Oral historians in New Mexico have started paying attention to the practice of placing crosses at the exact site where a loved one died, generally in an automobile accident. That's great, but I wonder whether the focus on just New Mexico is too limiting. After all, the practice is common in Arizona as well, and has doubtless spread to many other places. And who knows about Mexico? But you've got to start somewhere. Here is another interesting Web Site....
McRee and oral historian Troy Fernandez, both Santa Feans, have spent years researching, photographing and interviewing people about the roadside crosses known variously around New Mexico as descansos, crucitas or memorias.
...Descanso is a word derived from the Spanish verb descansar, to rest. Because of the differences in terminology in various parts of New Mexico, McRee and Fernandez decided to use the English term "roadside crosses" for their research project. The crosses are erected where there is an accidental or unattended death.
Although roadside crosses can be found around the world where Christianity is practiced, crosses were first erected in New Mexico by Spanish settlers heading north from Mexico to explore the new territory. Now, deaths from driving accidents are the most frequent cause— but not the sole— for erecting a roadside cross.
McRee and Fernandez discovered that crosses have been erected for people who were struck by lighting while hiking or on horseback or hit by cars while walking or who had committed suicide.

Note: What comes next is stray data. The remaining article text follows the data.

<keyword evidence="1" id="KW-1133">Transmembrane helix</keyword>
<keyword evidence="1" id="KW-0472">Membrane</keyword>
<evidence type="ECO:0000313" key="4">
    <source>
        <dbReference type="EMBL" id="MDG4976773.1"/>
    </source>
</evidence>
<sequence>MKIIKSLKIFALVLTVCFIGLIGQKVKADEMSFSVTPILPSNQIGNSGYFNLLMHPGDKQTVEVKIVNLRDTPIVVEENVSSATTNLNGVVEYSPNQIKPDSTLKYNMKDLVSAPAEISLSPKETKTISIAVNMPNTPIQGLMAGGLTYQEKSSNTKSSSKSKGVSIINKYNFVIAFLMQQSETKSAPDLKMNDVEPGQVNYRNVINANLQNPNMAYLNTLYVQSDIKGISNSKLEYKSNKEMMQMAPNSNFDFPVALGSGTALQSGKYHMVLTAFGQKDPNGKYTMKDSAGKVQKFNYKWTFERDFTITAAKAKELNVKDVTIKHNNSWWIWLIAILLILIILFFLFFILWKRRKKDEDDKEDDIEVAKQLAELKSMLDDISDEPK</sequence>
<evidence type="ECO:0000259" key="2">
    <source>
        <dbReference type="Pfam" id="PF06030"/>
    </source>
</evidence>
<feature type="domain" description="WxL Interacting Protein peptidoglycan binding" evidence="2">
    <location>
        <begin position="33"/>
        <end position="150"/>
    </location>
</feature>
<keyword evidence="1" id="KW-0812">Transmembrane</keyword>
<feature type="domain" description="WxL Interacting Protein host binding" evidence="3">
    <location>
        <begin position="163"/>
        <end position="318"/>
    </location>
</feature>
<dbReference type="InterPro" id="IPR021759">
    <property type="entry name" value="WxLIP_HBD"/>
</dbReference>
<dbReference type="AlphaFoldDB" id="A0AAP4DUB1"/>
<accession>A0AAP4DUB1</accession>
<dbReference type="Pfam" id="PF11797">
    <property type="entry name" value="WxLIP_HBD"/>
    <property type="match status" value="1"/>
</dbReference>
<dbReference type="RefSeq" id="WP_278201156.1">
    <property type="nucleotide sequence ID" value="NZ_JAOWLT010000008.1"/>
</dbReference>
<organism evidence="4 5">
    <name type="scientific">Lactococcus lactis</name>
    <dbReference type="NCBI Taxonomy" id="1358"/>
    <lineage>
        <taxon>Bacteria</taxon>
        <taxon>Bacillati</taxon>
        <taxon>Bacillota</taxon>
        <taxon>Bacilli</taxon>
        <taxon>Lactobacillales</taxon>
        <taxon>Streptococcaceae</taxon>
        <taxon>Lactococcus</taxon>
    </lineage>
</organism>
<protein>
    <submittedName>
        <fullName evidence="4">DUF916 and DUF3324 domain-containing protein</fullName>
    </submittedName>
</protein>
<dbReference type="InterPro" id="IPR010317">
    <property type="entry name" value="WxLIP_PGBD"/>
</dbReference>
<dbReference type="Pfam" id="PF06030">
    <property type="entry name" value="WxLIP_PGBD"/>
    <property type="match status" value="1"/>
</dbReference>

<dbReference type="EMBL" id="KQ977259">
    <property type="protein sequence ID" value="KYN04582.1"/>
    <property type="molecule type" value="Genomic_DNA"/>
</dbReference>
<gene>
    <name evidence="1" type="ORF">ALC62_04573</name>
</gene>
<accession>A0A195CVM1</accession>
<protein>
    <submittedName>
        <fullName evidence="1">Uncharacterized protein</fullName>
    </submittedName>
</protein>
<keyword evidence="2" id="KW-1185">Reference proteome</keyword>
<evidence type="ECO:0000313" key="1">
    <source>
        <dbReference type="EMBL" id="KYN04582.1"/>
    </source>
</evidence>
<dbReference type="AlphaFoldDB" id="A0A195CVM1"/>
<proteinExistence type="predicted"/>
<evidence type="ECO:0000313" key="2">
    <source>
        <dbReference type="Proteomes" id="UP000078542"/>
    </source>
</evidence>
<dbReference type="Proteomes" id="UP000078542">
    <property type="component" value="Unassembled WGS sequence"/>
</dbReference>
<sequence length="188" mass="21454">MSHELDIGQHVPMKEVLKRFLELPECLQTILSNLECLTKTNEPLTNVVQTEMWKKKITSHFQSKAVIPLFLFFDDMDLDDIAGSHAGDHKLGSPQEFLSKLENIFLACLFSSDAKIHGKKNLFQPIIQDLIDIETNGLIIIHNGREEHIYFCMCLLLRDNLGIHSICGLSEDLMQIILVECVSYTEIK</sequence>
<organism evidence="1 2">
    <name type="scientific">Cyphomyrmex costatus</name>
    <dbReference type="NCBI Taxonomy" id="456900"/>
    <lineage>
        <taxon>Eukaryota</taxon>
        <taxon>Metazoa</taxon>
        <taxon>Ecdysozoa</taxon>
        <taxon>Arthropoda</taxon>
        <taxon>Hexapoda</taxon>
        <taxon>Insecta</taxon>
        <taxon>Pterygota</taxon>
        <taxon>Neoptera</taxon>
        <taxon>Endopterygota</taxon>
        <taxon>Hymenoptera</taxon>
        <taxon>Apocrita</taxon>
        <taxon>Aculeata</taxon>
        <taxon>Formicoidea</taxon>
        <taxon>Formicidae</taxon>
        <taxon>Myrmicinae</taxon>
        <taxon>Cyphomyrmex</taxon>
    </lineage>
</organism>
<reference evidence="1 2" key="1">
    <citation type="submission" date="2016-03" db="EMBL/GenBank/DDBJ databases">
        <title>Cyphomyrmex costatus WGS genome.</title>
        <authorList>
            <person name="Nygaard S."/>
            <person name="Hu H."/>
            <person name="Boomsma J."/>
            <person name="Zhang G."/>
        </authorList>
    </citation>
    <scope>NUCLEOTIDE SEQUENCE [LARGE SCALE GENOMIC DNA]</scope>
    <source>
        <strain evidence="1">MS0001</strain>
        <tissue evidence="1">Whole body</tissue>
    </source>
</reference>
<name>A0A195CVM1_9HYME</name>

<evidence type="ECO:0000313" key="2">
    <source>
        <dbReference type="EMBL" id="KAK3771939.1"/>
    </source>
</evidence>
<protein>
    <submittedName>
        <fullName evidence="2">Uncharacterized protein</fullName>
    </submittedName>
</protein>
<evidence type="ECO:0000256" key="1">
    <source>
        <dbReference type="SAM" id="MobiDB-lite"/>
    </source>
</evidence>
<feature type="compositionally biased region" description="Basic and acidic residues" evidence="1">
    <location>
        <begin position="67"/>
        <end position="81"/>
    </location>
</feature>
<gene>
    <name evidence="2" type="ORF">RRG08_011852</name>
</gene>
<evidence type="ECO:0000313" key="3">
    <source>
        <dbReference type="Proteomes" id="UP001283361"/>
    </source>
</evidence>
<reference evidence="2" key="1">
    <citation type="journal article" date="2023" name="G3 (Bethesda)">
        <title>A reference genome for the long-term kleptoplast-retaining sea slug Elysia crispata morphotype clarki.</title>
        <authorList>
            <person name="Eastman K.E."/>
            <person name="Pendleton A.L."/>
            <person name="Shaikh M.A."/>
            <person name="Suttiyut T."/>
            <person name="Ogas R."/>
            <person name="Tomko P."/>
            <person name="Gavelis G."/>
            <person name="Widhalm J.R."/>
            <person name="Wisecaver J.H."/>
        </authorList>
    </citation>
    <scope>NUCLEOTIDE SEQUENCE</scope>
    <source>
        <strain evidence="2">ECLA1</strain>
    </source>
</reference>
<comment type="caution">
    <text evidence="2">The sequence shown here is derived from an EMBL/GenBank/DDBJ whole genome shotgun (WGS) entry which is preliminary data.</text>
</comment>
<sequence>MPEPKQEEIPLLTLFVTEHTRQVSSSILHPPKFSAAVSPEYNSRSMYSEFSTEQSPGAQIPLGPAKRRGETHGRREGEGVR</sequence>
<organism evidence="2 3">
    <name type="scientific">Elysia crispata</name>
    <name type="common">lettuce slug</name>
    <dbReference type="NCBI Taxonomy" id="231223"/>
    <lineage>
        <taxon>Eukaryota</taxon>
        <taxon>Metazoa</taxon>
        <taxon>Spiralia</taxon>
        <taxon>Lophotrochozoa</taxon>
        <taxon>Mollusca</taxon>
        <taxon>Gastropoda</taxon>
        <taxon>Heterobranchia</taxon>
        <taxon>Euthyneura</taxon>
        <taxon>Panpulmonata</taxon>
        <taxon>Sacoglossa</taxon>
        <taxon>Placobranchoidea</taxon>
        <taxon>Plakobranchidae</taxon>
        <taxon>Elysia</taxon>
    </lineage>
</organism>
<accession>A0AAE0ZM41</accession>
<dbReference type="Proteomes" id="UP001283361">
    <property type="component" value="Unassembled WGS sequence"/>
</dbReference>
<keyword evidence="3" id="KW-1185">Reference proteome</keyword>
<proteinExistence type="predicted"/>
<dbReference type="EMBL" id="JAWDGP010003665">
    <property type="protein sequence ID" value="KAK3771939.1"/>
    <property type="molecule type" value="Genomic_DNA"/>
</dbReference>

In a unique case, a young man had caught the train to Lamy during the month of February. He started hitchhiking to his destination but froze to death during the night before he reached it. His family set up a roadside cross where his body was found.
The earliest description uncovered by the researchers of a roadside cross is found in a 1744 writing. Frey Miguel de Menchero describes an area around Embudo as being full of crosses erected for people who had been ambushed and killed by Indians while attempting to make it through Embudo Pass.
An 1826 map of northern New Mexico marks the location of many roadside crosses. The oldest cross McRee and Fernandez have found was erected near El Rito in 1948 for a priest who was hit by a drunken driver.
...According to McRee, the place where the cross is erected is paramount because that is where the deceased's spirit is believed to exist. In some cases, where a car may have plummeted into a ravine, one cross was erected in the ravine and another on the side of the road where the car veered off.
The roadside cross also serves as a warning to drivers that an accident occurred at that spot.
...Some states have discouraged the erection of roadside crosses, or at least the personal, home-made shrines that New Mexicans are familiar with.
Last year, the Colorado legislature passed a law that allows the families of traffic accident victims to request that the state put up a small sign, with the victim's name, at the site of fatal crashes in lieu of a shrine. The signs cost $100 and can stay up for six years.
Texas and Florida have also required state-funded, standardized memorials— Florida's are made of PVC pipe. In Wyoming, families may put up an aluminum sign picturing a gravestone, a broken heart and a dove at the accident site. Washington state encourages tree plantings in lieu of crosses or shrines.
New Mexico so far has no official policy. State Department of Transportation spokesman S.U. Mahesh said last year that about dozen crosses along the Santa Fe-to-Pojoaque highway corridor were stored by families or the department when work on widening the highway started several years ago and that the shrines will be re-installed once the work is complete.